Caliber 3235 has a power reserve of 70 hours.

Super Chronometer?
Rolex set strict regulating specifications in 2015 with the goal of giving new life to the words “Superlative Chronometer.” This designation first appeared on the dial in the late 1950s when Rolex models ran even more accurately than was necessary to earn a chronometer certificate. (Chronometer agencies later discontinued this highest category.) In addition to the chronometer certificate from the independent Swiss testing agency COSC, which tests the movement, Rolex watchmakers adjust the cased movement to even more strict values of between -2 and +2 seconds per day.
Our test watch did not quite achieve these values on our Witschi timing machine. It was measured in every position and showed an average rate of -2.3 seconds per day. The rate at individual positions remained close, however, between -1 and -4 seconds per day.

68 Years Old, but Still Modern
There was really no need to improve the general design. Although the watch was first designed in 1953, and has undergone only minimal changes over the years, the Submariner design continues to look both robust and modern. It certainly doesn’t look its age. This is due primarily to the smooth, reflective ceramic bezel, the shiny black dial and the flat reflective sapphire crystal. They give the Submariner the elegance that makes it possible to wear this watch as easily with a suit as with a T-shirt and jeans.
Unfortunately, these features — especially the flat, reflective crystal — affect legibility, which is otherwise excellent, also due to the antiglare coating on the crystal’s inner side. Because of the magnifying Cyclops lens, the date can only be read from the front. But the high magnification of the lens allows many far-sighted people to see the date without wearing their glasses.

The Oyster case is still closed like an oyster.

Thanks to its thin height of only 12 mm, the Submariner has a slim and elegant look. It continues to offer a sufficient water resistance of 300 meters for divers. The Triplock crown has five gaskets to keep out moisture, and the case and bracelet are made of the corrosion-resistant 904L stainless steel that Rolex calls “Oystersteel.”

Another highlight of the Submariner is the easily turning bezel with its rich-sounding clicks in half-minute increments. Hard ceramic ensures a scratch-free surface. Recessed numerals and markers in the ceramic ring have a thin platinum coating. This goes well with the high-quality curved white-gold hands and applied markers.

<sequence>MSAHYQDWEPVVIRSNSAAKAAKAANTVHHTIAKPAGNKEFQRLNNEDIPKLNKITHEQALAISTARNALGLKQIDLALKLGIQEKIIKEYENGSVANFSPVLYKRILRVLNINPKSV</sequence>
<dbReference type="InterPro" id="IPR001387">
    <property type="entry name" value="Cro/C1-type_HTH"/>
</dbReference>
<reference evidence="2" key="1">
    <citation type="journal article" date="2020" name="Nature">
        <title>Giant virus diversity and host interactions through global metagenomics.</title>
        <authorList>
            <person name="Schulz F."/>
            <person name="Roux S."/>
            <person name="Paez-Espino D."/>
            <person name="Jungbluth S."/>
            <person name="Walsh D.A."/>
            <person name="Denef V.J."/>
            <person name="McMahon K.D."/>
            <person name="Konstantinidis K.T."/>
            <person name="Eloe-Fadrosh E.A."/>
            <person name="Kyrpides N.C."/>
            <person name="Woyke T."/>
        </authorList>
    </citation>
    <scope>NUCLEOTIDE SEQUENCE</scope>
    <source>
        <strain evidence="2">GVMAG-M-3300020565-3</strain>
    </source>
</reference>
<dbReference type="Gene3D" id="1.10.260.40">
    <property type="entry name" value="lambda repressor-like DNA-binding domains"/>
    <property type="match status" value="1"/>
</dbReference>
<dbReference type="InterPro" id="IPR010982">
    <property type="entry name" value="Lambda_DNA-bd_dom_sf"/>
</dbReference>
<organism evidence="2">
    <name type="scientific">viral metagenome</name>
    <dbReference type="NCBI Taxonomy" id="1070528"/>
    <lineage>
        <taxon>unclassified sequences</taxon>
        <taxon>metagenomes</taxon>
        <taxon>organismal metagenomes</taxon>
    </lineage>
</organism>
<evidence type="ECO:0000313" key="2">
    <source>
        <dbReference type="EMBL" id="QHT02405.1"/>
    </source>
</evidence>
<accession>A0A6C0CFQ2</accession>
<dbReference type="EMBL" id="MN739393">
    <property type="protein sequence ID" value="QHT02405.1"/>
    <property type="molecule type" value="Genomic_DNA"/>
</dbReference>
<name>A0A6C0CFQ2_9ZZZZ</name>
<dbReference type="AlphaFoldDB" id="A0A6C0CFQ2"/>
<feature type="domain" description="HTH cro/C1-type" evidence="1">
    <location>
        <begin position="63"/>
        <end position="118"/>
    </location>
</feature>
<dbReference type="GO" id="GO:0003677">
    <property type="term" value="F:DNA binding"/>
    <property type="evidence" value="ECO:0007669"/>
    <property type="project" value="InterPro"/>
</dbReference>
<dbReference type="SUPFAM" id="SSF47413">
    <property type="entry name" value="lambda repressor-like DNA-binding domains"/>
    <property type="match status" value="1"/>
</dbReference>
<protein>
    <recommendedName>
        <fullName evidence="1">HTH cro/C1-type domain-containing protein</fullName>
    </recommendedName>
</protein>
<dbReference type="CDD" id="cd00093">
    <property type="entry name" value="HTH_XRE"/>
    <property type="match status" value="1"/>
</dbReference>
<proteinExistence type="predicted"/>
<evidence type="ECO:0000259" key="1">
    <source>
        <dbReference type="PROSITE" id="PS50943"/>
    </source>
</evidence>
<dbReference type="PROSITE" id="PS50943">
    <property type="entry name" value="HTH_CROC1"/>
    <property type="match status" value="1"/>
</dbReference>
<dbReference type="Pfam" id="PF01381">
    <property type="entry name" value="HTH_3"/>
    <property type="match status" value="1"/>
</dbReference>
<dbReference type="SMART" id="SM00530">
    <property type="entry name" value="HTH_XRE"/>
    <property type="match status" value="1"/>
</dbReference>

Bright Luminous Material
Legibility is another perfect feature. Rolex’s own “Chromalight” luminous glows brightly. Its cool blue color can be easily seen in dim light and is easy on the eyes. The luminescent triangle at 12 o’clock and bar-shaped markers at 6 and 9 o’clock provide clear orientation. The zero point on the bezel also glows brightly and the second hand has a luminous dot to provide a function check.

The smooth caseback, clean inner surface of the clasp and supple feel of the steel bracelet all contribute to watch’s wearing comfort. The individual links of the bracelet are curved to fit the shape of the wrist. Spaces between the links remain constant, even when the bracelet is bent, which prevents pinching or pulling hairs.

The safety bar and easy-to-open lever beneath prevent unintentional opening of the bracelet. The clasp, crown and bezel are all easy to grasp and use. The quality of workmanship and finishing are impressive here and for the entire watch as a whole. The sides of the bracelet, clasp and case are polished while upper surfaces are brushed.

The Submariner has undergone only minimal changes to its design since 1953.

It speaks well for a watch when only its predecessor reveals what can be improved upon. The proportions are now more harmonious — the wider bracelet and slimmer lugs give the watch a more elegant look and continue in the Submariner tradition. The new movement is impressive with its substantial power reserve, even though the rate results don’t quite align with strict standards. Wearing comfort, legibility, operation and execution are all in line with the Rolex benchmark. Even the price is appropriate. So the hype is justified: Rolex has built the best Submariner ever. The only thing left to wish for is that you can get one.

Manufacturer: Rolex SA, Rue François-Dussaud 3-7, 1211 Geneva, Switzerland
Reference number: 126610LV
Functions: Hours, minutes, seconds, date
Movement: In-house Caliber 3235, automatic, chronometer, 28,800 vph, 31 jewels, hack mechanism, quick-adjust date, Paraflex shock absorber, Glucydur balance with regulating screws, Parachrom hairspring with Breguet overcoil, Chronergy escapement, 70-hour power reserve, diameter = 28.5 mm, height = 5.37 mm
Case: Stainless steel, unidirectional rotating bezel with ceramic track, flat sapphire crystal with antiglare coating on then inner side and Cyclops date lens, screw-down crown, threaded stainless-steel caseback; water resistant to 300 m
Bracelet and clasp: Stainless-steel bracelet, safety folding clasp with incremental extension piece